đź“Ś Get the latest strategies to protect your revenue in your inbox

How should your business deal with spoofing attacks?
Brand Protection
8 mins

How should your business deal with spoofing attacks?

Table of Contents:

    GET THE RIGHT SPOOFING PROTECTION PLAN FOR YOU

    Just identified someone pretending to be your company attempting to scam your customers or clients?

    You’ve just experienced a cybercrime activity we call “spoofing.”

    In this article, we will discuss all you need to know about spoofing and what to do when someone pretends to be your business. 

    By the end of this guide, you’d have learned about:

    • What spoofing is
    • Different types of spoofing,
    • Negative impacts and risks of spoofing attacks
    • How to protect your business from being impersonated by others

    Without further ado, let us begin this guide right away.

    What is spoofing?

    Spoofing, also called brand impersonation or brand abuse, is a type of cybercrime in which the perpetrator impersonates an established institution (government institution, famous business, celebrities, etc. ) to trick people into performing security mistakes, especially divulging personal and/or sensitive information.

    As with most other criminal activities (including most cybercrimes), financial reasons are the primary motivation behind most spoofing activities, and there are several ways cybercriminals can monetize spoofing, including:

    • Monetizing stolen sensitive/personal information:
      • Using stolen credit card numbers to purchase goods (or other techniques to monetize the purchase)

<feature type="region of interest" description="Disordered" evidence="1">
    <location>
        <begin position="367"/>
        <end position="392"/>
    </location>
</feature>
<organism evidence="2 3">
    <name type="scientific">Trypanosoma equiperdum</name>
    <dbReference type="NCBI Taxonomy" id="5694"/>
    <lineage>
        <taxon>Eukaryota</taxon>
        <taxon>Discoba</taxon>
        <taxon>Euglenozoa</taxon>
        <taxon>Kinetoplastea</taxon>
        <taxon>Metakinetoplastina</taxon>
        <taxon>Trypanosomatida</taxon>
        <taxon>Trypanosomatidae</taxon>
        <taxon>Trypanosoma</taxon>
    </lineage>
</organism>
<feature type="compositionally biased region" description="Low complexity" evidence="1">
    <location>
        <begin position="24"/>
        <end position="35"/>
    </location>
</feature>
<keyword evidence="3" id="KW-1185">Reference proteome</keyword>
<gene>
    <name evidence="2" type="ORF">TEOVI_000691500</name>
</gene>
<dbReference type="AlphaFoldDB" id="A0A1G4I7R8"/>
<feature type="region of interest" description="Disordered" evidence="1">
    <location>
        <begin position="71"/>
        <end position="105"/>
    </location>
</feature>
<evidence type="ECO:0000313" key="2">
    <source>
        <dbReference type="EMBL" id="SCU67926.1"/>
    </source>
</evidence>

• Sell the stolen personal information on the dark web
      • Use stolen accounts to run scams
    • Infecting user devices with malware:
      • Turning the infected devices into botnets to launch DDoS attacks (which can be monetized in many different ways)
      • Infecting devices with ransomware and extorting the owner
    • Steal sensitive/confidential company data

    Spoofing can happen on many different platforms: fake websites pretending to be your website, emails with spoofed domain names, fake social media accounts, fake phone calls, and even fake text messages. Spoofing can also be more technical, like performing spoofing on IP addresses, DNS (Domain Name System), and ARP (Address Resolution Protocol).

    The anatomy of a spoofing attack

    While there are many different variations of spoofing attacks performed by cybercriminals, typical spoofing relies on two different components: 

    1. The “spoof”: a fake website, fake social media account, fake IP address, and so on. The role of the spoof is to win the target victim’s trust.
    2. Social engineering: the content within the spoof that encourages the target victim to take action. For example, the email may claim that the victim (recipient) just won a contest and then urge the victim to click a link pointing to a fake login page, providing a convincing rationale for the victim to enter their credentials (i.e., “log in to claim your prize.)

    For a spoofing attack to work, the social engineering aspect of the attack must be able to manipulate the victim into taking the desired action, like divulging sensitive information, authorizing a wire transfer, making a purchase, etc. This is typically achieved by using two main techniques:

    • Offering something valuable: winning a contest, free tickets, etc.
    • Scaring the victim with a fictitious threat:  “your account will be locked,” etc.

    Either by tricking the victim into believing the offer of the threat is real, the perpetrator will then urge the victim to take immediate action, like changing their passwords on the fake login page, clicking and downloading an attachment, etc. 

    Black Friday Sale

    How can spoofing impact your business

    Once the spoofing attack has been successful in convincing its victim to take action, it can result in several consequences, including but not limited to:

    • Stolen credentials, allowing the perpetrator to gain access to the account. They can then use the account in further attacks.
    • Stolen personal or company information (data breaches)
    • Malware infection
    • Bypassing access controls
    • Gaining unauthorized network or system access